Ehlers-Danlos Syndrome Expert Available to Comment on Under-Recognized Condition


Expert Pitch
  • newswise-fullscreen Ehlers-Danlos Syndrome Expert Available to Comment on Under-Recognized Condition

    Credit: Clair Francomano

Actress Lena Dunham recently shared that she has Ehlers-Danlos syndrome in response to a paparazzi photo of her walking with a cane. And last month, singer Sia and actress Jameela Jamil also revealed on social media that they have EDS.

Indiana University’s Dr. Clair Francomano, a world-leading expert in Ehlers-Danlos syndromes, is available to talk about the group of under-recognized connective tissue disorders, including what their symptoms are and what life is like for people living with EDS.

Dr. Francomano has been involved in the care of individuals with the Ehlers-Danlos syndromes throughout her career. During her years at the National Institutes of Health, she spear-headed a longitudinal study on the natural history of EDS that ran for over 20 years. She has served on the Steering Committee for the International Consortium on the Ehlers-Danlos Syndromes and Related Conditions and as chair of the Committee on Classical Ehlers-Danlos Syndrome for the Consortium since 2016. 

Dr. Francomano can talk about the 14 different types of Ehlers-Danlos syndromes, as well as the following key points:

  • People with the Ehlers-Danlos syndromes and Hypermobility Spectrum Disorders (a group of disorders closely related to EDS) have unusually flexible joints, resulting from hereditary insufficiency of the connective tissue, which holds the joints and many other organ systems in place.
  • The conditions are under-recognized and many people who have them go for years -- and sometimes decades -- before an accurate diagnosis is made. 
  • Because connective tissue is crucial to the optimal functioning of almost all organ systems, persons with Ehlers-Danlos syndrome and Hypermobility Spectrum Disorders also experience many co-morbid conditions, including problems with the autonomic nervous system, chronic pain, gastrointestinal complications, and many others. These complications can be profound and lead to marked difficulties in functioning and even difficulty in performing the most routine activities of daily living.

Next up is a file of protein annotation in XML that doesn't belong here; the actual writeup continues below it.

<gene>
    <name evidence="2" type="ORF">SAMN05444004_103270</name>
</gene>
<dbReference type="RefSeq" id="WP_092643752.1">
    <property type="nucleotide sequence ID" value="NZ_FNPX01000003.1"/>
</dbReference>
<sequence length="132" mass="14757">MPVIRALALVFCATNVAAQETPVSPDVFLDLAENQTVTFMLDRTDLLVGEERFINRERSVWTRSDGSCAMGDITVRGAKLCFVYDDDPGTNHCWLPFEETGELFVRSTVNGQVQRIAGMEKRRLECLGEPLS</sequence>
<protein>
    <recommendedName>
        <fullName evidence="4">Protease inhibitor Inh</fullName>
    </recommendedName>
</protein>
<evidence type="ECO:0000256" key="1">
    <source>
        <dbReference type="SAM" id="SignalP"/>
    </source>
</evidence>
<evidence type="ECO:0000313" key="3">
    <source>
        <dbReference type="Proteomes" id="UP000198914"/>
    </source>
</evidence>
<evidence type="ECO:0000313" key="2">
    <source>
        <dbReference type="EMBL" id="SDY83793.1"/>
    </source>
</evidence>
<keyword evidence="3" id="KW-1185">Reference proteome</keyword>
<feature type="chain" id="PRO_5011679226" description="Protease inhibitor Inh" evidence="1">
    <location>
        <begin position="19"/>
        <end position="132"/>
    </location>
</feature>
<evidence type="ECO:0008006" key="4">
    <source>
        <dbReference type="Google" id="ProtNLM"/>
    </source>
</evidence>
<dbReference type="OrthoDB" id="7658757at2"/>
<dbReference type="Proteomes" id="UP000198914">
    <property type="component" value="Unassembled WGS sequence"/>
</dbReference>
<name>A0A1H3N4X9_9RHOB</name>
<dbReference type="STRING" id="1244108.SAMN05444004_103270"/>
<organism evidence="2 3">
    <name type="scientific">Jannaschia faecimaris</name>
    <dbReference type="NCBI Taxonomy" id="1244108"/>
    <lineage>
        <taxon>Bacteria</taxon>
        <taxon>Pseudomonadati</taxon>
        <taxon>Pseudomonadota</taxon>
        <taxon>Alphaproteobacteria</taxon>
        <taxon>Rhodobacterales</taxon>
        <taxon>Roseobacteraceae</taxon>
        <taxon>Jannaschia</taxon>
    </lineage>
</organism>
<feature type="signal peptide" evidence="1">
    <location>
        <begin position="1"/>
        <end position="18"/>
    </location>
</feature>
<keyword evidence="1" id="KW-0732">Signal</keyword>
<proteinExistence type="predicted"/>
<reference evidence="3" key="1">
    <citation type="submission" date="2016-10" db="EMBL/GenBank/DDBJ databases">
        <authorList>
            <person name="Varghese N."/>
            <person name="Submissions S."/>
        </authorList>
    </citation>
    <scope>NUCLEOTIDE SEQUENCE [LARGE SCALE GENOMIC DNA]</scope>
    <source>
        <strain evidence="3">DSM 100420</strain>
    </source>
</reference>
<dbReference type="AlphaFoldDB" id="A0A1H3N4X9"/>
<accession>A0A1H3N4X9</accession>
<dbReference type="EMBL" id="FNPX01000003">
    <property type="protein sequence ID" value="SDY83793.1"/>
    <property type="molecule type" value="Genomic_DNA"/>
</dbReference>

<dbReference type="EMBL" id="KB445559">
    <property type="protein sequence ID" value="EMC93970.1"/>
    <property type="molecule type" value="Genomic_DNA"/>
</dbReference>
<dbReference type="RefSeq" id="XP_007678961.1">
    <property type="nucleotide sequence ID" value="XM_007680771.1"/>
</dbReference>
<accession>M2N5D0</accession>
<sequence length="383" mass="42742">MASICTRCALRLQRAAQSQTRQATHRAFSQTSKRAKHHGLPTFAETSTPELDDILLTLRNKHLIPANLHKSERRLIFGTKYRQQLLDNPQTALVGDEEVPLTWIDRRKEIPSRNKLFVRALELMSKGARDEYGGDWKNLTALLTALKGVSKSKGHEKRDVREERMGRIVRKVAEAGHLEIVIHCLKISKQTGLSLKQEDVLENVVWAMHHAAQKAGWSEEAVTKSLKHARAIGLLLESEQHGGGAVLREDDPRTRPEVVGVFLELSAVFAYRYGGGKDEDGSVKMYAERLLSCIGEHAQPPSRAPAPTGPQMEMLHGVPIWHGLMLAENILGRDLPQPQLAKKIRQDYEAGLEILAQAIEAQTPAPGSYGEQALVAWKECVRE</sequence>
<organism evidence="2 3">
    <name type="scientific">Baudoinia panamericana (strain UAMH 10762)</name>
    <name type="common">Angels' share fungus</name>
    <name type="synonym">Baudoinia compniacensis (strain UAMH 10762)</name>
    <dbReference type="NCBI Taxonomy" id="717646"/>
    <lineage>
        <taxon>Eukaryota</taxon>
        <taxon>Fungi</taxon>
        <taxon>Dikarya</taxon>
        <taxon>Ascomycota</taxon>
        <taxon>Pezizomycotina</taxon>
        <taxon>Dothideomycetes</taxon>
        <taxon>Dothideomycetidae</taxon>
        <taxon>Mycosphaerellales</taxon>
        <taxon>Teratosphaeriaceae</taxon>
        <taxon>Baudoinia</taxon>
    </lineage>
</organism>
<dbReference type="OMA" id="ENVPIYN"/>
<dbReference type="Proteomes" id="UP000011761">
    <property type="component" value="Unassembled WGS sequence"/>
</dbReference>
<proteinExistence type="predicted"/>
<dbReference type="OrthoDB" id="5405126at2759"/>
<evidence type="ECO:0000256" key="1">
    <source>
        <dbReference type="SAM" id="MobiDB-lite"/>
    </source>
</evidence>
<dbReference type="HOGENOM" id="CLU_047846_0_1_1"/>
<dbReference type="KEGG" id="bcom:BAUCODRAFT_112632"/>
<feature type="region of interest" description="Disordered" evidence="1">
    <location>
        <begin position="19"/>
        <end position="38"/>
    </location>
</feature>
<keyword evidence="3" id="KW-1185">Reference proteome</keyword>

To interview Dr. Francomano, contact Andrea Zeek at anzeek@iu.edu or 317-278-1703. 

 

Biography:

Dr. Francomano joined Indiana University in August 2019 as professor of medical and molecular genetics at the IU School of Medicine and director of the Residency Training Program in Genetics at IU. Prior to joining IU, she was the director of the Ehlers-Danlos National Foundation Center for Clinical Care and Research at the Harvey Institute of Human Genetics, Greater Baltimore Medical Center, which she joined in 2005 as director of adult genetics.

Dr. Francomano's research interests over the years have centered on hereditary disorders of connective tissue and skeletal dysplasias. In 1994, she became Chief of the Medical Genetics Branch at the National Human Genome Research Institute, National Institutes of Health, where she served as Clinical Director from 1996-2001. From 2001-2005 she was Chief of the Human Genetics and Integrative Medicine Section in the Laboratory of Genetics, National Institute on Aging. She has published over 130 peer-reviewed articles and lectures widely around the world about the Ehlers-Danlos Syndromes and related disorders. She has a keen interest in the management of the multiple co-morbidities seen in this condition.

Dr. Francomano attended Yale College as an undergraduate and received her M.D. from Johns Hopkins University School of Medicine, where she trained in internal medicine and medical genetics. She joined the full-time Hopkins faculty in 1984.

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